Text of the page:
Female travel writer ? 4 (unrelated, but interesting!)
    Travel writer ? (unrelated, but may have interesting crossover information)
    French Revolution and Williams ? 37 (some leads)
    I enjoyed using the different catalogs, especially because I am interested in what resources may be available overseas. Since I am planning to write on Helen Maria Williams as a thesis project, I am interested in finding a variety of research currently published on her. I will be specifically examining her “revolutionary methods” of travel writing – related to the representation of her characters’ faces, but it is helpful to find various sources with current scholarship.
    I plan to go back to these databases to continue searching, as I think it will reveal more than I previously realized was published on Williams. In the meantime, I have to sort through Helen Maria Williams – the scientist – who likes to pop up in all my searches!
    I did not have any succes with misspellings or with changing the name to first/last or first/mi/last, so it seems that “Helen Maria Williams” is truly found by her name.
    (You will also find my entry posted under Tuesday – I originally clicked on the wrong class!)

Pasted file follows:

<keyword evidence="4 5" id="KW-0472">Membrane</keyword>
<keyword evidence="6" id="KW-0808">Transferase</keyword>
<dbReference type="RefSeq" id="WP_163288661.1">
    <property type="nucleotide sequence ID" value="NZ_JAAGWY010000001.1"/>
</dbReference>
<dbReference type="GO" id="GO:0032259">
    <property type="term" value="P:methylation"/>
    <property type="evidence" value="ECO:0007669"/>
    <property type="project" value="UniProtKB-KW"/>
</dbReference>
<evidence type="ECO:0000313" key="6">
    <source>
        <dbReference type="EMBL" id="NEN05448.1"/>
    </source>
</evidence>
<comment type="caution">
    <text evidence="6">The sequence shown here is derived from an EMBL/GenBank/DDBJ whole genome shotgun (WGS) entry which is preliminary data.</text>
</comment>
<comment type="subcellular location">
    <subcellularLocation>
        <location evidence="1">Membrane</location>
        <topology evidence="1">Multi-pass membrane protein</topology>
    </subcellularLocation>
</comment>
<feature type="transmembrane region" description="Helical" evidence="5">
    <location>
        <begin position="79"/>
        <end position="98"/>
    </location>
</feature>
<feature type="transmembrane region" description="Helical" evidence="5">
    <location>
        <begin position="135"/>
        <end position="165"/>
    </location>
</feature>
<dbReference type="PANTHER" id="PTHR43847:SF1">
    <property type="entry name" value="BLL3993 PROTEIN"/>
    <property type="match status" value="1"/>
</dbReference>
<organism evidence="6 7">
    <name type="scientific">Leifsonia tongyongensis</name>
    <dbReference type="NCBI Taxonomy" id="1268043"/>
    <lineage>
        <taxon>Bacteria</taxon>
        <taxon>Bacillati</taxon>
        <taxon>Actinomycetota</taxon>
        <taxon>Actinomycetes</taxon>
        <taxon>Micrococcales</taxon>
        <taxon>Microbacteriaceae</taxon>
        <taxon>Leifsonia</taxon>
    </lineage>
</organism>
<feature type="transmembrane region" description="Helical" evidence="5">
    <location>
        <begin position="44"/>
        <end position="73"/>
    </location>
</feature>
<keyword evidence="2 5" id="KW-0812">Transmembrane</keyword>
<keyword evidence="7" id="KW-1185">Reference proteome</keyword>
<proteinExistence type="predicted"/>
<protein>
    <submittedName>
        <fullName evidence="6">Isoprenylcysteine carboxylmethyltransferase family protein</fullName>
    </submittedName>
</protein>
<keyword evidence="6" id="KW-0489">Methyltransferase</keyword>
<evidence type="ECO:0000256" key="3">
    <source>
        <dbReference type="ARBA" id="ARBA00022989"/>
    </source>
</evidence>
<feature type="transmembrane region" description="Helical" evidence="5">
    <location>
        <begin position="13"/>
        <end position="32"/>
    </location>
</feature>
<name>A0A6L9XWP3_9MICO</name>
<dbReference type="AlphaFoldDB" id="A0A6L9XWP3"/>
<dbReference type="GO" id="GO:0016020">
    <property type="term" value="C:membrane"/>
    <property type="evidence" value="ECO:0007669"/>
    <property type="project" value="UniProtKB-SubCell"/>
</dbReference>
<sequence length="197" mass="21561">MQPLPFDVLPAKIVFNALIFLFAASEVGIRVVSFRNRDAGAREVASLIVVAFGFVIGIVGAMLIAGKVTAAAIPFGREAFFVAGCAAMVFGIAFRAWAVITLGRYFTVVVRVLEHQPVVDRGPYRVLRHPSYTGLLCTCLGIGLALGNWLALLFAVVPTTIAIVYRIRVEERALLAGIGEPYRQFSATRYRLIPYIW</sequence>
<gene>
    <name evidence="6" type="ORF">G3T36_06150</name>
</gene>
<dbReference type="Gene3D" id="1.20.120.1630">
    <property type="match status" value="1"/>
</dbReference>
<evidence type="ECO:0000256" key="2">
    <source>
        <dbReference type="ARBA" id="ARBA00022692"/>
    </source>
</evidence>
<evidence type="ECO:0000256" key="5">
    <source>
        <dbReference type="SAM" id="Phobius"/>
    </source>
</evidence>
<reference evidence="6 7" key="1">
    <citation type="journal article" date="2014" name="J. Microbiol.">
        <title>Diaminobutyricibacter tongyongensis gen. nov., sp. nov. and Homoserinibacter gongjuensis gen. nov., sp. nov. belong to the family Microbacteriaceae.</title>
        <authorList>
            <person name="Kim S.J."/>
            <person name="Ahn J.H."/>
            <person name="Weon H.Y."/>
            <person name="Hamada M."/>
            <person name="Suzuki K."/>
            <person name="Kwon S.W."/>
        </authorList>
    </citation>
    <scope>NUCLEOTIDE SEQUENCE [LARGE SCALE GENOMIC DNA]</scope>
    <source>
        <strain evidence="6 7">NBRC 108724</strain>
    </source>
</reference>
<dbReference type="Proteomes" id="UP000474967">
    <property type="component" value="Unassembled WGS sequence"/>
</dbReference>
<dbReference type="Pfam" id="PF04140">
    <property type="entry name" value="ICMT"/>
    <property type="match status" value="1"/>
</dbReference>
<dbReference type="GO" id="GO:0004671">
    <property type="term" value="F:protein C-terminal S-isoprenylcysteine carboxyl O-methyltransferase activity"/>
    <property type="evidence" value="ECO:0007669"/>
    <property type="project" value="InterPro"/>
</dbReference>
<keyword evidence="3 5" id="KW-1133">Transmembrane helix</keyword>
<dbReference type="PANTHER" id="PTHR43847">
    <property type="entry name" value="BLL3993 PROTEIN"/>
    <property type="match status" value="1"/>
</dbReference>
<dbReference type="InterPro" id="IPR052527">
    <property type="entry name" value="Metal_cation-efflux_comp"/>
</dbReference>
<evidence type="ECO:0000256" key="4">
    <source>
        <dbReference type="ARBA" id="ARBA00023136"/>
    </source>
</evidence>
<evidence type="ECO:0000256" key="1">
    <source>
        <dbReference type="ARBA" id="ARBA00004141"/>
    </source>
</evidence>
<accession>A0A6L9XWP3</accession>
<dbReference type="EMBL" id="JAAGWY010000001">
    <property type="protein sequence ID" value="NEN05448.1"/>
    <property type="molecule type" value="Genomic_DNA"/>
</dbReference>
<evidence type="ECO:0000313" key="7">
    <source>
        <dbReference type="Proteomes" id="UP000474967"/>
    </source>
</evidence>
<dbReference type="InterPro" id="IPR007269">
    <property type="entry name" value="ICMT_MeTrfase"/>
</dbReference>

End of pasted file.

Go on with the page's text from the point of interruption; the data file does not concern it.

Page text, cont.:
20. Sowmya Bharadwaj

    Theme: English for specific purposes
    Keyword: English for specific purposes
    NCSU: 16
    UNC CH: 13
    Duke: 2
    Open Worldcat: 179
    Worldcat database: 188
    Keyword: Teaching English for specific purposes
    NCSU: 13
    UNC CH: 1
    Duke: 4
    Open Worldcat: 107
    Worldcat database: 119
    Keyword: English for specific audiences
    NCSU: 4 (2 vaguely connected)
    UNC CH: 0
    Duke: 0
    Open Worldcat: 3
    Worldcat Database: 3
    Keyword: English for specific areas
    NCSU: 2
    UNC CH: 1
    Duke: 0
    Open Worldcat: 0
    Worldcat Database: 0
    Keyword: Teaching English Composition for specific fields
    NCSU: 2
    UNC CH: 0
    Duke: 0
    Open Worldcat: 0
    Worldcat Database: 0
    Searching the catalogs with the exact phrase of my topic gave me the most relevant results. When I added ‘teaching’ to the phrase, I got fewer results that were mostly repetitive of the first search. Trying to alter the phrase with synonyms did not help as I got very few pertinent documents or none at all in most of the cases.
    Since Open Worldcat thrrough the NCSU library search was showing results in Google, I tried searching directly at http://www.worldcatlibraries.org and it showed significantly more results that were relevant.